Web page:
SECOND DIVISION

June 10, 2019

G.R. No. 234686

PEOPLE OF THE PHILIPPINES, Plaintiff-Appellee
vs.
MICHAEL FRIAS Y SARABIA ALIAS "NICKER", Accused-Appellant

D E C I S I O N

LAZARO-JAVIER, J.:

The Case

This appeal seeks to reverse the Decision1 dated March 14, 2017 of the Court of Appeals in CA-G.R. CR-HC No. 01973 affirming the conviction of appellant Michael Frias for violations of Section 5 and Section 11, Art. II of Republic Act 9165 (RA 9165)2 and imposing on him the corresponding penalties.

The Proceedings Before the Trial Court

Appellant Michael Frias was charged in the following Informations:

Crim. Case No. 09-32569

(Violation of Section 11, Art. II of RA 9165; Illegal Possession of Dangerous Drugs)

That on or about the 15th day of July 2009, in the City of Bacolod, Philippines, and within the jurisdiction of this Honorable Court, the herein accused, not being authorized by law to possess, prepare, administer or otherwise use any dangerous drug, did, then and there willfully, unlawfully and feloniously have in her possession and under his custody and control one (1) heat sealed transparent plastic (sachet) marked "MFS-2" containing methamphetamine hydrochloride (shabu), a dangerous drug, weighing 0.03 gram, a dangerous drug, without the corresponding license or prescription therefor, in violation of the aforementioned law.

Act contrary to law.3

Crim. Case No. 09-32570

(Violation of Section 5, Art. II of RA 9165; Illegal Sale of Dangerous Drugs)

That on or about the 15th day of July 2009, in (the) City of Bacolod, Philippines, and within the jurisdiction of this Honorable Court, the herein accused, not being authorized by law to sell, trade, dispense, deliver, give away to another, distribute, dispatch in transit or transport any dangerous drugs, did, then and there willfully, unlawfully and feloniously sell, deliver, give a way to a PDEA poseur buyer IO1 Novemar H. Pinanonang in a buy-bust operation one (1) small heat sealed transparent plastic sachet with markings MFS-1 containing 0.02 gram of white crystalline substance known as methamphetamine hydrochloride (shabu), in exchange for a price of Five Hundred Pesos (P500.00) for which the police used one (1) P500.00 bill as marked money with Serial No. SN HE274907, in violation of the aforementioned law.

Act contrary to law.4

On arraignment, appellant pleaded not guilty to both charges.5 Trial ensued.

Agents of the Philippine Drug Enforcement Agency (PDEA), namely: Novemar Pinanonang, Theonette Solar, and Von Rian Tecson testified for the prosecution. On the other hand, appellant Michael Frias himself, Marichu Suson, and Charlie Chavez testified for the defense.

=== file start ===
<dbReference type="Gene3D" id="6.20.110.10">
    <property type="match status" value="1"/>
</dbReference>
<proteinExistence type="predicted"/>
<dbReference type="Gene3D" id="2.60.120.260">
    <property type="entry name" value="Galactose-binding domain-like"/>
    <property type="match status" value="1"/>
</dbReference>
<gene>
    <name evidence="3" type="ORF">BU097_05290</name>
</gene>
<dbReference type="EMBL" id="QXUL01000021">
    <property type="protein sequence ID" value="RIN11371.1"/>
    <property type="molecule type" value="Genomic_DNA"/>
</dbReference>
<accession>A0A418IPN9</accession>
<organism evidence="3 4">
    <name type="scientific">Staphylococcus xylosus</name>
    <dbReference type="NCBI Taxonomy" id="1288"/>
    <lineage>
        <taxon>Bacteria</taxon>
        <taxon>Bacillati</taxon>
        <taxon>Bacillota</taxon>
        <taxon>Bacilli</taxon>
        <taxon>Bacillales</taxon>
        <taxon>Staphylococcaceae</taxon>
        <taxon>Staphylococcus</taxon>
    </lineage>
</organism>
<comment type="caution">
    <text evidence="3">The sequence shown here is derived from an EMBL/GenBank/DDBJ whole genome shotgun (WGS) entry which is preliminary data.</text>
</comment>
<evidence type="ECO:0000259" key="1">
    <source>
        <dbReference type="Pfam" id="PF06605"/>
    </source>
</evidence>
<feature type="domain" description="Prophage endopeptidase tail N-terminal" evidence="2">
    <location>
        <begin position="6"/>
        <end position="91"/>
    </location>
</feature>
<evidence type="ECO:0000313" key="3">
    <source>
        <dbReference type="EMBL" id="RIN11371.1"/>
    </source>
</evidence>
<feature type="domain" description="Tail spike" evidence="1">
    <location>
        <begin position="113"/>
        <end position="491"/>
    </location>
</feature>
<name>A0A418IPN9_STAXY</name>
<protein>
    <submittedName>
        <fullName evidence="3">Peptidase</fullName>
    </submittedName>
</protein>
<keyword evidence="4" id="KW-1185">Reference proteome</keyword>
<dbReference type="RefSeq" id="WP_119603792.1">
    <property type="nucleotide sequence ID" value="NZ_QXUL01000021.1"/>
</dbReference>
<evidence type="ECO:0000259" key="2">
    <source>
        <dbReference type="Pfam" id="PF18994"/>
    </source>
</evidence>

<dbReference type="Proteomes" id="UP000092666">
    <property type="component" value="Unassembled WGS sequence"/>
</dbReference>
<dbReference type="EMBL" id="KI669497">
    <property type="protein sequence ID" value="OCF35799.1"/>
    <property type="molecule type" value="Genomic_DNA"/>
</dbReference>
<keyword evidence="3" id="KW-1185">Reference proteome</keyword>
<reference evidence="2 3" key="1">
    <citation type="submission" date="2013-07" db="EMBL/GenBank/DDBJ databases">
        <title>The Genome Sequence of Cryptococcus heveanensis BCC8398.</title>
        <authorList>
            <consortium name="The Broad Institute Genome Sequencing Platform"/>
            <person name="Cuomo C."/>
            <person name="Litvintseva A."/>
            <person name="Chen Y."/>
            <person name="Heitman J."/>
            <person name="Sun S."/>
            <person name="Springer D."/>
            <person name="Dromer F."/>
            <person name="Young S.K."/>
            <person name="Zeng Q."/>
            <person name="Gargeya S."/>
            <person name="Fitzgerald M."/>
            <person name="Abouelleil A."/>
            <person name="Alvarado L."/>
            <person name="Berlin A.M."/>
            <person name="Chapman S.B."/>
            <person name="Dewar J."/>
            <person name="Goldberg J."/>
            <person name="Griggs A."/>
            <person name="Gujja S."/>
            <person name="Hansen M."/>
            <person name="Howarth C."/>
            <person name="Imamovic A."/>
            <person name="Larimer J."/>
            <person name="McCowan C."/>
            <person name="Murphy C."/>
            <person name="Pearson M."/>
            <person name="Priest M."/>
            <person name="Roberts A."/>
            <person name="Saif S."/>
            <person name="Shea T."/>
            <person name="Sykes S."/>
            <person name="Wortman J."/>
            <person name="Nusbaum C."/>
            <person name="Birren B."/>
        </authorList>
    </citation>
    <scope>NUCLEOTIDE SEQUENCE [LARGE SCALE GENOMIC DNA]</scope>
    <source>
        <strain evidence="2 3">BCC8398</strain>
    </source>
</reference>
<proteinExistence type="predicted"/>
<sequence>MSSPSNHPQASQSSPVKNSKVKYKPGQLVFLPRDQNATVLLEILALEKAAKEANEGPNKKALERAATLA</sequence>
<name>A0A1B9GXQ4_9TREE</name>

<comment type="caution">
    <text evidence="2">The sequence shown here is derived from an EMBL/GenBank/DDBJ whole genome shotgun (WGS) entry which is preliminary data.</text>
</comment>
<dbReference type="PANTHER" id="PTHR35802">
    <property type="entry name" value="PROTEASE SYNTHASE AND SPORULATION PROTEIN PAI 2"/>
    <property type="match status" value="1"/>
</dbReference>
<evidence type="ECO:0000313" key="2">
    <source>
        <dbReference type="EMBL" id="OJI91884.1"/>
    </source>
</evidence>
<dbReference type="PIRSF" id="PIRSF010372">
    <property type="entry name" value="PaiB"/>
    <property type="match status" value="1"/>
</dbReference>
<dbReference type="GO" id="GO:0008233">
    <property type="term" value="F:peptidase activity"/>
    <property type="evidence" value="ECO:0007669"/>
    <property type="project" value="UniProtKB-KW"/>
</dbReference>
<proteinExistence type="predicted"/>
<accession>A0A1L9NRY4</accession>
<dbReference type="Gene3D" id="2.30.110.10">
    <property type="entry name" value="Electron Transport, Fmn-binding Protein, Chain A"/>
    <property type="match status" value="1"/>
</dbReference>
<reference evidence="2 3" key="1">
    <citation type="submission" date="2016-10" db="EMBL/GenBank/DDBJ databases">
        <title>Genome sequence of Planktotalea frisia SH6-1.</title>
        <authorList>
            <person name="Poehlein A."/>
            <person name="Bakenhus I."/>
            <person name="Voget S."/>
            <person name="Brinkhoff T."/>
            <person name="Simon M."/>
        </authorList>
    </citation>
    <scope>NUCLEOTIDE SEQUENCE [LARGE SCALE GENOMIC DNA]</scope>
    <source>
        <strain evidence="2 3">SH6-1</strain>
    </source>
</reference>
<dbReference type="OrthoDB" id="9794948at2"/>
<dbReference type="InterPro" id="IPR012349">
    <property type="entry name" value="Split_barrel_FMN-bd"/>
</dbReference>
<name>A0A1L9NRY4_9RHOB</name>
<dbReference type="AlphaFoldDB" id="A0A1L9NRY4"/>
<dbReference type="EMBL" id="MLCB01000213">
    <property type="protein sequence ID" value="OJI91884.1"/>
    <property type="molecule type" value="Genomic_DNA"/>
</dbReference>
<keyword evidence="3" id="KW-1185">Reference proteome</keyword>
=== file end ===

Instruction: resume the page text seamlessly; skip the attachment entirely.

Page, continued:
The Prosecution's Version

On July 9, 2009, PDEA agent Von Rian Tecson received a report from a confidential informant that appellant and his live-in partner Marichu Suson were selling shabu at Purok Mahigugmaon, Brgy. 22, Bacolod City. They did a surveillance and confirmed that persons were coming in and out of appellant's house in the area. A buy-bust team was immediately formed with Agent Tecson as team leader, Agent Pinanonang as poseur-buyer, Agent Solar as arresting officer, and the rest of the team as back up. They prepared the buy-bust money of P500.00 bill.6

The team proceeded to appellant's house in Purok Mahigugmaon, Brgy. 22, Bacolod City. The informant introduced Agent Pinanonang to appellant as potential buyer of shabu. Appellant asked if they got the money and simultaneously handed Agent Pinanonang a plastic sachet containing white crystalline substance. The latter, in turn, gave the buy-bust money to appellant. Thereafter, Agent Pinanonang removed his baseball cap to signal the back-up team to close in. Agent Pinanonang arrested and frisked appellant. He also recovered from appellant another plastic sachet containing shabu and the buy-bust money. As for Suson, Agent Solar frisked her too and recovered from her a plastic sachet also containing white crystalline substance. The items were marked and inventoried at the place of arrest and in the presence of media representatives Larry Trinidad and Raquel Gariando and barangay officials Delilah Ta-asan, Rafael Valencia, and Charlie Chavez. Agent Elmer Ebona took photographs of the items.7

Appellant and Suson were brought to the police station where their arrest was entered in the blotter. Agent Pinanonang took the plastic sachets to the PDEA safe house, prepared a request for their laboratory examination, and delivered them to Forensic Chemist Paul Jerome Puentespina for laboratory examination.8